Friday, April 2, 2010

Slithery Friends

When the weather starts to warm up, the local snakes come out of their winter hibernation. You're most likely to see them when the nights are cool and the days are warm, but they are active throughout the Spring, Summer, and Fall.

Most "snake sightings" are King Snakes or Gopher Snakes, but this is also Rattlesnake territory. We like ALL of them—they're part of nature's rodent control system.

Rattlesnake Facts
  • Rattlesnakes can strike at distances up to 2/3 their own length.
  • It's possible for a rattlesnake not to have a rattle. Baby rattlesnakes don't have a functional rattle until they molt for the first time and adults occasionally lose theirs.
  • 25% of adult rattlesnake bites are dry, with no venom injected.
  • Baby rattlers are more dangerous because they have less control over the amount of venom they inject.
  • About 800 people in California are bitten by rattlesnakes each year and more than 99% of them survive.
Dos and Don'ts in Snake Territory

The best way to avoid being bitten by a snake (rattlesnake or otherwise) is to LEAVE IT ALONE!
  • NEVER stick your hands or feet anywhere you can't see them! This includes in piles of loose hay and under the pallets.
  • If you see a snake, DO NOT try to move, catch, scare, or kill it. If it's resting someplace where there's lots of foot traffic, let other folks know so they don't accidentally tangle with it.
To make sure you don't accidentally have a close-encounter with one of our slithery friends:
  • Avoid taking shortcuts through tall grass or weeds. Walk or hike in areas where the ground is clear, so you can see where you step or reach with your hands.

  • Make plenty of noise so that they have the opportunity to retreat. Rattlesnakes can sense that we're too big to eat and will only bite a human if they feel threatened.

  • Wear gloves when using your hands to move pallets, jump standards, rocks, or brush.

  • If you're working in the weeds, wear protective clothing such as long, heavy pants and high boots.

If you have small children, it's important to keep a close eye on them and keep them on the main walkways and out of the tall grass and weeds.

Name That Snake...

Have you seen any of these snakes around the barn or your house? Do you know which ones are poisonous?

Not sure? The answers are at the end of this post.

First Aid for Snakebites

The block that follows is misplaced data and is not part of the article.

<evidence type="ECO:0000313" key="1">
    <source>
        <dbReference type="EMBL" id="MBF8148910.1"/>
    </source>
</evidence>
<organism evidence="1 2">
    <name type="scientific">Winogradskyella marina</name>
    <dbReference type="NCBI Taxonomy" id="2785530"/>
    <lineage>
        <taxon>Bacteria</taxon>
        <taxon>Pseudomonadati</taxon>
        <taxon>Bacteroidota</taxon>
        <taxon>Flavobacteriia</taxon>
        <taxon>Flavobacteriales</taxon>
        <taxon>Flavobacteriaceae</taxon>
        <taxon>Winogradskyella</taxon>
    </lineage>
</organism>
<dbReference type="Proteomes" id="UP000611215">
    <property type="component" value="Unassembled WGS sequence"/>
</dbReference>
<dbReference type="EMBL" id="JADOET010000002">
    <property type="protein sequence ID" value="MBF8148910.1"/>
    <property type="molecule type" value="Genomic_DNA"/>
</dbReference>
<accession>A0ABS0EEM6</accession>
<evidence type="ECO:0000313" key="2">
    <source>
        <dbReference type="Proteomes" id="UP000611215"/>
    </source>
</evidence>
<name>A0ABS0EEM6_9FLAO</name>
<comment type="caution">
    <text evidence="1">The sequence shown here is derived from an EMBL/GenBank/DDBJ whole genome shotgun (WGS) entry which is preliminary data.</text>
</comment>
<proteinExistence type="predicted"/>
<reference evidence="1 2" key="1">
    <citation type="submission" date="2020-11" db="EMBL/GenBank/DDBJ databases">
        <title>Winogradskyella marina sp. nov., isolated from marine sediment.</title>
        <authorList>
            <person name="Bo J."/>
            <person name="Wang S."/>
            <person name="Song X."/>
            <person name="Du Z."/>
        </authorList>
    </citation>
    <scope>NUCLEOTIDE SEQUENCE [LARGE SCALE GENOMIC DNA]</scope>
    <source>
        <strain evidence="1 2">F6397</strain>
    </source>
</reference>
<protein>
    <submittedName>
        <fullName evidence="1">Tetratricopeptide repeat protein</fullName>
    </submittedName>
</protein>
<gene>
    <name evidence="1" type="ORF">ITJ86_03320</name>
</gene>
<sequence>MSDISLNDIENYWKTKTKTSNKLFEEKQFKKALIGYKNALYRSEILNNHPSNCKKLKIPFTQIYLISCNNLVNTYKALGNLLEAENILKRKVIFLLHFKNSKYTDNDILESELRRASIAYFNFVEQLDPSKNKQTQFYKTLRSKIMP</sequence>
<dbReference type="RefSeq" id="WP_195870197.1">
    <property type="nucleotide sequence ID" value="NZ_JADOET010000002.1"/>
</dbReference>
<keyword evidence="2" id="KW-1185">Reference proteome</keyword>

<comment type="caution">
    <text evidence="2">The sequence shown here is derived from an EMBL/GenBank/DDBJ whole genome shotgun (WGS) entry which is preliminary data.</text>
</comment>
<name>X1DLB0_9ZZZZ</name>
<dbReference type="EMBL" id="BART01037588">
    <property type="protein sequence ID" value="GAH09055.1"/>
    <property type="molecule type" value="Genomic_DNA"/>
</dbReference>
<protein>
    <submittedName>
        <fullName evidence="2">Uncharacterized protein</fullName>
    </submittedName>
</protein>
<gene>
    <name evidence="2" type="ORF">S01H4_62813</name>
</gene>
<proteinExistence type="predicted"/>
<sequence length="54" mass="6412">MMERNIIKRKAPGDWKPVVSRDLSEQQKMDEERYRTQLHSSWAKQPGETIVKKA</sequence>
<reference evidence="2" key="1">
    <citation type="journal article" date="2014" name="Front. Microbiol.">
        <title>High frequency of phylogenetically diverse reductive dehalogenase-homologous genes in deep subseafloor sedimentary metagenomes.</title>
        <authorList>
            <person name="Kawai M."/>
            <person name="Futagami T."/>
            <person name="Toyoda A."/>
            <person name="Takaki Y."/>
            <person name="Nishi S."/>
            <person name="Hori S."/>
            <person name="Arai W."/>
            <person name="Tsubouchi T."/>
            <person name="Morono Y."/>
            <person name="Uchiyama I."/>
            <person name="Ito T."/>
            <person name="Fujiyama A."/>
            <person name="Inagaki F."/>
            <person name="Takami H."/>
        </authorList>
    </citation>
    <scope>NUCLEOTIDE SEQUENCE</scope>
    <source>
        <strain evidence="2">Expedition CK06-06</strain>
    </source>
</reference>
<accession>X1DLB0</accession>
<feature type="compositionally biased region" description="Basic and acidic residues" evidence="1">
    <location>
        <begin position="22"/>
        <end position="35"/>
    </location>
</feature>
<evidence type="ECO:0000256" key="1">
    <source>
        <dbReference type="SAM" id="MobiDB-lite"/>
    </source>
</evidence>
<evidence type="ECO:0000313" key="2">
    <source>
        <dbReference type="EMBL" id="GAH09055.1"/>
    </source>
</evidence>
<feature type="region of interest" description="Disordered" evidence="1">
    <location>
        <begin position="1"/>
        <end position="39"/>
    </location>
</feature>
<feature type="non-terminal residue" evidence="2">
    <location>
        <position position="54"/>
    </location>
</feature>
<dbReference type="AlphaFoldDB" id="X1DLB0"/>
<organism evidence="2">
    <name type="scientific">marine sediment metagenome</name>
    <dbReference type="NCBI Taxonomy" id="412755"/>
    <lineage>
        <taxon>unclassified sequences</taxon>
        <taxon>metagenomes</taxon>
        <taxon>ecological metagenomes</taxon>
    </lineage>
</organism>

If you or someone you're with is bitten by a rattlesnake or suspected rattlesnake, it should be treated as a medical emergency. Call 911 or proceed immediately to the nearest emergency room.

In the meantime:
  • Stay calm. It can be extremely painful, but rarely fatal.
  • Remove any jewelry or tight-fitting clothing that could constrict swelling.
  • Gently wash the bite wound with soap and water.
  • Immobilize the affected area and keep it below the level of the heart.
  • Apply ice
  • Attempt to "suck the venom out"
  • Apply a tourniquet
  • Administer aspirin or other NSAIDs
  • Elevate the affected area
What if my Horse or Dog Gets Bitten?

Horses tend to have a milder reaction to rattlesnake bites than humans. In fact, horses have traditionally been used to produce antivenin. Like with humans, the bite should be treated like a puncture wound. Keep the horse calm, clean the wound, and consult the vet immediately regarding further treatment. Bites on the nose or face can be life-threatening if the swelling impedes breathing. If necessary, 6" pieces of garden hose or hollow tubing can be inserted into the nostrils to keep the airway open.

Reactions vary in dogs (and cats), but rattlesnake bites can be life-threatening. Keep your pet calm and seek veterinary care immediately. (Call ahead to determine the nearest clinic that's prepared to treat snakebites.) It's generally advised NOT to attempt to clean the wound on your own, just head to the clinic. If your pet lives, works, or plays where there are rattlesnakes, ask your vet about the rattlesnake vaccine.

Want to Know More?
Row 1: Mountain King Snake, Ringnecked Snake, Garter Snake, King Snake
Row 2: Gopher Snake, Western Diamondback Rattlesnake, Speckled Rattlesnake
Only the rattlesnakes are poisonous. Note that not all rattlesnakes have the distinctive diamond pattern. The Mountain King Snake is sometimes mistaken for the very venomous Arizona Coral Snake, which is not found in California.